Autumn Equinox is also called: Alban Elfed (Welsh), Mabon or Harvest.
Occurs between 21st – 23rd September
What is the Autumn Equinox?
The Autumn Equinox is also a gateway – it is the stepping stone between the light half of the year and the dark half.
This is also the time of the Harvest, a time of feasting, a time of celebration – the crops are all safely gathered in and it is a time of plenty.
The Moon at Autumn Equinox
The full moon closest to the Autumn Equinox is called the Harvest moon. At this time, in the northern hemisphere, the time between successive moon-rises, from one night to the next – is shorter than usual, this occurs for several nights before and after the full moon (1). So nature is particularly helpful as the early evening moon rises relatively soon after sun-set. This means that farmers can carry on working at a time when they have a very heavy work-load getting the harvesting finished. This is what makes a harvest moon so special.
Historical Context of Autumn Equinox and Harvest
The traditions, customs and practices of the harvest also carried on. A christianised slant was introduced to a lot of them and the church also tried to ban some, but they survived.
Autumn Equinox World-View
The core beliefs of our rural communities has remained little changed, probably since our hunter-gatherer ancestors. The belief that all living things have a spirit and that spirit must be ‘revered’. So there are correct procedures to follow, correct language to use, rituals that must be observed to prevent ill from falling upon you – to ensure that good fortune came your way and to protect you and your household over the coming dark winter months. It is no wonder that we have some wonderful (and sometimes weird) customs and practices that surround harvest time.
Autumn Equinox Folk-Lore Customs and Traditions
When crops of grains (Wheat, Barley, Oats) were harvested by hand (hand-held sickle or scythe), groups of labourers would work systematically around the field. Working from the outside edges, toward the centre, they cut the crop and tied it into sheaf’s (small bundles) which in turn would be stood in ‘stooks’ (bundles of sheaf’s stood together on end). It was believed that; as the crop was cut the ‘spirit of the crop’ moved into the remainder. By the time the middle of the field was reached the spirit of the whole crop was in the last remaining sheaf. It was vitally important that this remaining sheaf was cut with due care and process to preserve the spirit of the crop.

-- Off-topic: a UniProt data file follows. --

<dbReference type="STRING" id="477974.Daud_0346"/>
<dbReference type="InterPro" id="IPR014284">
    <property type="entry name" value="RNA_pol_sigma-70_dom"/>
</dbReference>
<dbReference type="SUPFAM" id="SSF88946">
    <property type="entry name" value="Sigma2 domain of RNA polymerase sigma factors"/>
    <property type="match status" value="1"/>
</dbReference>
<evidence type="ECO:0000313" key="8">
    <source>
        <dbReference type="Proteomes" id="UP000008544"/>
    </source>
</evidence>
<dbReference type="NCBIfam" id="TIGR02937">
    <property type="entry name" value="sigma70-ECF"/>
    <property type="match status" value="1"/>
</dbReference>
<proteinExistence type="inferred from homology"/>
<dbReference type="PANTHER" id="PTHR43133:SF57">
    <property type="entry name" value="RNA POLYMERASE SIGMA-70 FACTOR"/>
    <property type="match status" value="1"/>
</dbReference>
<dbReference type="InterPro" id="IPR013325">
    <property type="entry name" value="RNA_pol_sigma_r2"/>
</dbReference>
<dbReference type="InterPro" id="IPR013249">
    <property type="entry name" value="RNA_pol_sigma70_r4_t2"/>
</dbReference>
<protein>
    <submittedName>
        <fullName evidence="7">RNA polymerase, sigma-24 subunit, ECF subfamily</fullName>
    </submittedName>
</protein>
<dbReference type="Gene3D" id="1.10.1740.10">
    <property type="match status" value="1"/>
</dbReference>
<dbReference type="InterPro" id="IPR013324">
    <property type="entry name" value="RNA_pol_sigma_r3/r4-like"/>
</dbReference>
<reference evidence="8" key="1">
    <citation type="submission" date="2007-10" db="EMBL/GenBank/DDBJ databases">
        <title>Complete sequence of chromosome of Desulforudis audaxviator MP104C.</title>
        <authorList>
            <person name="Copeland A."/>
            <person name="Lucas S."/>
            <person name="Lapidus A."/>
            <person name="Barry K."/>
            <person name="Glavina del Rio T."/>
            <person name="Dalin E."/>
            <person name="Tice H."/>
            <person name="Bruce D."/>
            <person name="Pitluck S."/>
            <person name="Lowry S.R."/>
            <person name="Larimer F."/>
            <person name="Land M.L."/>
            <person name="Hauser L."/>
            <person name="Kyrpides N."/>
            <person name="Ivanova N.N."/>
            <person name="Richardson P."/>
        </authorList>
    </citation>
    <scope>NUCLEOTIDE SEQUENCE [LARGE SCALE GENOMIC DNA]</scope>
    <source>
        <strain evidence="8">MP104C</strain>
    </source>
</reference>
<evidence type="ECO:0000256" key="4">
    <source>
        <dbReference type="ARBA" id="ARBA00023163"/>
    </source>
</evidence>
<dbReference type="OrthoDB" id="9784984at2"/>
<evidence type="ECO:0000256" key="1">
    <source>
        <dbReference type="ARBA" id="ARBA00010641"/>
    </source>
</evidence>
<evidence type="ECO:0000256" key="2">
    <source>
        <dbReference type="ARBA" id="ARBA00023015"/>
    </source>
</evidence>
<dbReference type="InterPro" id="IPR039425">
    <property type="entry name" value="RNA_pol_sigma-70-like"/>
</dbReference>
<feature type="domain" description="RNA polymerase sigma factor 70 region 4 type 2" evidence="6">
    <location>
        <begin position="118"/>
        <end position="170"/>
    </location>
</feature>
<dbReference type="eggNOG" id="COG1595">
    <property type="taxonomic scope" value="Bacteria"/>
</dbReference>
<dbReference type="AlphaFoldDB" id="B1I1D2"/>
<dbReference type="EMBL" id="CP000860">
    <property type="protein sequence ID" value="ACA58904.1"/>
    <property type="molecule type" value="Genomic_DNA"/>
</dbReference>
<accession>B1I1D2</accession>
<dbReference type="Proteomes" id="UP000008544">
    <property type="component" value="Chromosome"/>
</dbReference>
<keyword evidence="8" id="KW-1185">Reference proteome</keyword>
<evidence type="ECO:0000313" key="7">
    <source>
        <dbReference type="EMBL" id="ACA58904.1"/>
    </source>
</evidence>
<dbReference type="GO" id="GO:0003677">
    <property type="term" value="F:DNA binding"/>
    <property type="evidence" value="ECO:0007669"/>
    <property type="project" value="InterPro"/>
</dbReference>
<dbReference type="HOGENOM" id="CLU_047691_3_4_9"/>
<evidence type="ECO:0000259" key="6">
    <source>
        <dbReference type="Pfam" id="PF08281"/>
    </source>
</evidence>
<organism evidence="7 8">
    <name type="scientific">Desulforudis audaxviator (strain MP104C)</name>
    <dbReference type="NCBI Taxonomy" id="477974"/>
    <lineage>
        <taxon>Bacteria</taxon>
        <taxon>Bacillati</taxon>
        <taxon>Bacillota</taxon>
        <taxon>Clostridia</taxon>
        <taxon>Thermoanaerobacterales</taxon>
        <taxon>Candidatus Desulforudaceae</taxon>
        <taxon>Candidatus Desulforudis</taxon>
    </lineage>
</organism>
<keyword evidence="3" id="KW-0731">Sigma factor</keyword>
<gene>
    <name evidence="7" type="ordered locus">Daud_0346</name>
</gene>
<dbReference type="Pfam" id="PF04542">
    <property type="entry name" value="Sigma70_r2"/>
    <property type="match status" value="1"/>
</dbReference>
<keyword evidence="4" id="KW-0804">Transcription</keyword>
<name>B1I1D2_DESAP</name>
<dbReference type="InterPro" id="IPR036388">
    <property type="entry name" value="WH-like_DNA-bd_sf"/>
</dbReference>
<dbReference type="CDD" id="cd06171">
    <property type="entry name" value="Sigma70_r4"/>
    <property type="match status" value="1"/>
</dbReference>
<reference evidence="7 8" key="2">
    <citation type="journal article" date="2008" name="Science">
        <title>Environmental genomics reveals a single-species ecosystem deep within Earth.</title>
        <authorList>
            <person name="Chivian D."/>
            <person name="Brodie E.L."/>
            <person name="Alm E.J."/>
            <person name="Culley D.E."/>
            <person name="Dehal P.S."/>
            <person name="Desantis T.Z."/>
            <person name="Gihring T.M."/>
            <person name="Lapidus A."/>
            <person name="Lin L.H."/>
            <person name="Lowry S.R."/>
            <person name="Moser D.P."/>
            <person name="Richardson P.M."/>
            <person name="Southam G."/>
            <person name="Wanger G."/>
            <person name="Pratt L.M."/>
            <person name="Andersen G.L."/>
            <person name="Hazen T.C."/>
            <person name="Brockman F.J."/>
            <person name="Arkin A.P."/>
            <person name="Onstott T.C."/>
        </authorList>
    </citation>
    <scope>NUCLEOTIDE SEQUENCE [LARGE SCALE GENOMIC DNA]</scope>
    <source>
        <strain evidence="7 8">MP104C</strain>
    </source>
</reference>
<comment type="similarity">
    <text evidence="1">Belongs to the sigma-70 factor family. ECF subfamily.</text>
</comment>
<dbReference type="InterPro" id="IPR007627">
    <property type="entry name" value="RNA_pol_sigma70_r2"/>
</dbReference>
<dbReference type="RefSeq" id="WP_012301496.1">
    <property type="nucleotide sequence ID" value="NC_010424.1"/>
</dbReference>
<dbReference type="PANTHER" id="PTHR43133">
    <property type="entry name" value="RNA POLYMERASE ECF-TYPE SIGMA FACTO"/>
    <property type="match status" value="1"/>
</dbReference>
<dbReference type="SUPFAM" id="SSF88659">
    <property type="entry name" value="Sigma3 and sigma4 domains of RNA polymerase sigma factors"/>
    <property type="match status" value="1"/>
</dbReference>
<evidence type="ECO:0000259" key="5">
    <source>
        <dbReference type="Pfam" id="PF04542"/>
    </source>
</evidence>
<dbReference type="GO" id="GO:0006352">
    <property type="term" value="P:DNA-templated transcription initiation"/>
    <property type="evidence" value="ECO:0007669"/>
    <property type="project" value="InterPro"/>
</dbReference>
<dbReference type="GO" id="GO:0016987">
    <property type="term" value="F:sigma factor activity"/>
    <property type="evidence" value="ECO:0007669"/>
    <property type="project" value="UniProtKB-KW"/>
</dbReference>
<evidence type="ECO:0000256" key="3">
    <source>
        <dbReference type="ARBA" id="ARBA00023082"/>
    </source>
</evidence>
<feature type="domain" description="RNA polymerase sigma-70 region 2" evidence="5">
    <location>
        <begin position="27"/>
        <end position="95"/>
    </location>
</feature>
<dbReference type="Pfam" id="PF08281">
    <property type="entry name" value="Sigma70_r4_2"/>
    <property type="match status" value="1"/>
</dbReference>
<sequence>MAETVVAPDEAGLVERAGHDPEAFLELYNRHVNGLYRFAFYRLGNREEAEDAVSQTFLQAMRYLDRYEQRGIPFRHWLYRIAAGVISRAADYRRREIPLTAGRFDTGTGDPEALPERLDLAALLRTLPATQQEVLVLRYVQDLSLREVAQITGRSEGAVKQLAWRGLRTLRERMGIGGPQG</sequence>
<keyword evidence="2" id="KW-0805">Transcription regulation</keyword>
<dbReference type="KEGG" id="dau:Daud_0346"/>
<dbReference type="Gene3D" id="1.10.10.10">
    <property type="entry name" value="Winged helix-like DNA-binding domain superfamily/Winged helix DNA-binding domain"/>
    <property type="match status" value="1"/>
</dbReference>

A ritual to ensure the preservation of the spirit of the crop; carried out in many parts of the country was; a ‘chosen’ person would be blindfolded, they would then ‘throw’ a sickle at the sheaf until it was successfully cut – this last sheaf would then be preserved and woven into a corn dolly. The corn dolly held the spirit of the whole crop and would be taken in-doors to protect the house (or barn) over winter. The following spring the corn dolly would then be ploughed back into the soil where the spirit would be able to teach next years crop how to grow.
Crying the Neck
In ‘THE STORY OF CORNWALL”, 1934, A. K. Hamilton Jenkin writes of the harvest season in old Cornwall:
“In those days the whole of the reaping had to be done either with the hook or scythe. The harvest, in consequence, often lasted for many weeks. When the time came to cut the last handful of standing corn, one of the reapers would lift up the bunch high above his head and call out in a loud voice, “We have it! We have it! We have it!” The rest would then shout, “What ‘ave ‘ee? What ‘ave ‘ee? What ‘ave ‘ee?” and the reply would be, “A neck! A neck! A neck!” Everyone then joined in shouting, “Hurrah! Hurrah for the neck! Hurrah for Mr. So-and-So” (calling the farmer by name.)”
“After this the neck itself was plaited and dressed with flowers, and carried into the farmhouse kitchen. Here it was kept in a place of honour until it made way for the new neck of the following year. This ceremony also probably originated in far-off times when the god of growth, or “spirit of the harvest,” was thought to dwell in the standing corn.
“On the evening of the neck-cutting the farmer often gave a supper to his workpeople, which put them in good heart for the rest of the harvest. During the succeeding weeks the corn was carried and built up into ricks adjoining the farmhouse. This was always an anxious time, and if the weather was uncertain everyone would be ready to lend a hand.”
“At last, when all the precious corn was saved, came the harvest supper, or “Guldize.” The first course generally consisted of potatoes and broiled pork, or else beef and mutton, served up in a huge crock capable of holding twelve or fourteen gallons. This was followed by plum or rice puddings, and apple dumplings, served with great bowls of cream. Bread and butter, cheese and heavy cakes were also provided to “fill up the gaps”, whilst the whole was washed down with spirits, cider, beer or (more recently) strong tea. The evening concluded with songs, dances, and games, which were kept up to a late hour.”